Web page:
With the death of Mama Dasiy, I hve spent a lot of time thinking about my own birth family. Deysi, Saray and Marcela were blessed to have two mothers who loved them unconditionally. They, therefore, reacted as expected with Mama Daisy's passing. They loved her and she loved them and it was probably one of the hardest things they will ever have to go through. The question I have been asking myself is "what will that look like for me?" I cannot even begin to imagine what I would feel if my birth mother passed away. There's still so much left unsaid and so many questions I know I'll never get answered. The biggest, "WHY??" has no answer and I remain committed to my decision not to have contact with her, but still, it makes you think. Really, I'm thinking more about my birth sister. If something happened to her I'd be devastated, and yet, in order for me to continue to move forward in my life (in positive ways) I feel that I have to let go. This is where I have the hardest time with forgiveness. Because of my birth mom, so many people have been hurt and must make heartwrenching decisions just to lead a stable life. She has no idea how much damage and destruction she left in her path. I constantly question my decisions regarding my birth sister because there is simply no easy answer. And yet, she goes about her life continuing to hurt and cause pain. It makes me very angry. On to other things now...

Tuesday, November 08, 2005

Family Ties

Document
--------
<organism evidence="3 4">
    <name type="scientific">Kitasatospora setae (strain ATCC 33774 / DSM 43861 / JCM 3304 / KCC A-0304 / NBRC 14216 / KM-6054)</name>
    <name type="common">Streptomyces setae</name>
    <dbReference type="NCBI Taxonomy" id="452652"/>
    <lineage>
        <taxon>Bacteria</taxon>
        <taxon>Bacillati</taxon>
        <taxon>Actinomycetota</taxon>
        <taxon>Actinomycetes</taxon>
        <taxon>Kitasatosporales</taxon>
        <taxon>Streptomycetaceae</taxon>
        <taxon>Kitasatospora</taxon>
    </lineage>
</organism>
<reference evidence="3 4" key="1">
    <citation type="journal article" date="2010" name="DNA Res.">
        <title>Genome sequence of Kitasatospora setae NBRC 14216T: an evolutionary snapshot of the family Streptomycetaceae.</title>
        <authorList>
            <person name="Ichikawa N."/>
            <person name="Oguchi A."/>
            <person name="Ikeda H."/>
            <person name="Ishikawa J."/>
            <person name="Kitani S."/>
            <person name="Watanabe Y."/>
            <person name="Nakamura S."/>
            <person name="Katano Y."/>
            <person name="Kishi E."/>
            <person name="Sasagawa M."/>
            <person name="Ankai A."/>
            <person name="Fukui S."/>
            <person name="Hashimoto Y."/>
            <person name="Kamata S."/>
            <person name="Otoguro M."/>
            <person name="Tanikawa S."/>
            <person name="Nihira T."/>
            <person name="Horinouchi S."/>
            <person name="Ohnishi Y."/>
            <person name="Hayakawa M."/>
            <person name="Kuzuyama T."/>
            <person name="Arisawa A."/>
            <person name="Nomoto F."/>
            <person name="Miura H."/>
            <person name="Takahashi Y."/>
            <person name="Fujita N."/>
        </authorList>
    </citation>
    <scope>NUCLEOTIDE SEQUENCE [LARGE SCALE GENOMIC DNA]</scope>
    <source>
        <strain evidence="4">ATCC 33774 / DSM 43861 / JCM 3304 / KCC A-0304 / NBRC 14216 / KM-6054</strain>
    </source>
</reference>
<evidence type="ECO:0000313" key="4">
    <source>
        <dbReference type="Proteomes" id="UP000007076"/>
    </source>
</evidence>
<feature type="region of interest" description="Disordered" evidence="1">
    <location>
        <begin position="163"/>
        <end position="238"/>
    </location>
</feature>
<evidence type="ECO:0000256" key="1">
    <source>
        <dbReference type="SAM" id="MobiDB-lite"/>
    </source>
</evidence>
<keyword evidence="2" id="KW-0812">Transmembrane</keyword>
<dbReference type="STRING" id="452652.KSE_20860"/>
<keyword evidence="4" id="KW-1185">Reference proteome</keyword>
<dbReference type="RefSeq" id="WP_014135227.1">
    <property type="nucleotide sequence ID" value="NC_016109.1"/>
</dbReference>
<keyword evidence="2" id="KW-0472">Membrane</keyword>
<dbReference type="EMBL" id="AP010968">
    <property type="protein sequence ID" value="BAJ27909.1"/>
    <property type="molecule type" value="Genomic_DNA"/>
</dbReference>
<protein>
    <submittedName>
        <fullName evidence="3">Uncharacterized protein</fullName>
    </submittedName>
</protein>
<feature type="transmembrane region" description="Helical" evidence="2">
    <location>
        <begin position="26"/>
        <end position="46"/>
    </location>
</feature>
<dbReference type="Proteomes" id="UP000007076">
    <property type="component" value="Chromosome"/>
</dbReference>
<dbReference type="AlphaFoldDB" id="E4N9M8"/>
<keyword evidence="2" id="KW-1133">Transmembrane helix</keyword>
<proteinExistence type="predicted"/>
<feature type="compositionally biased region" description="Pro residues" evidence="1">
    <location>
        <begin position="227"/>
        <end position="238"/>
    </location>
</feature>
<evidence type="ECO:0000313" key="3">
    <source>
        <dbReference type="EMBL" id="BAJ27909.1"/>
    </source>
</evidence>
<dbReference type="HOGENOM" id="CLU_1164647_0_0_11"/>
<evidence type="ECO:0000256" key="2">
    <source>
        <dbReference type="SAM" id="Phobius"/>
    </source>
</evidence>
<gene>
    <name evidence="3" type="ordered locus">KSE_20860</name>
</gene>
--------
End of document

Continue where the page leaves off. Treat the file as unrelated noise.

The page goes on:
It's 7:45pm and I am getting ready to go to bed. I am totally exhausted after a week of CJ reverting back to his newborn days when he has to eat every one and a half to two hours the entire night. Since he usually takes a morning nap, I would usually nap with him in this case, but my sisters have been going through a very difficult situation with their mom in Honduras so I have been spending all day at Mom's house with them, just trying to be supportive and show them how much I love them. Mom often says that emotional exhaustion is worse than actual physical exhaustion, and right now I have both. I'm going on very little real sleep and some pretty heavy emotional stuff with my sisters, Deysi, Saray and Marcela. I cannot imagine, though, the extent of their exhaustion, since it is their mother that is about to undergo a serious and difficult surgery thousands of miles away. My emotions are for their sake. I hate to see them going through such a hard time and to see the pain in their faces makes me want to cry myself. Mom said in her blog that times like this really help us to re-learn the meaning of family. She's right. Many people ask if we remain close after we grow up (as if adoption bonds terminate at age eighteen). I think that if people could see us in a situation like this they would see the utter love we have for one another. No, it's not my biological mother who had a stroke, but it is my sisters' mother, and that's enough for me to drop what I'm doing and make sure they know I'm here for them. Yes, we stay close even though we're grown up. We are a family and family ties are forever binding, through good and bad, happy and sad.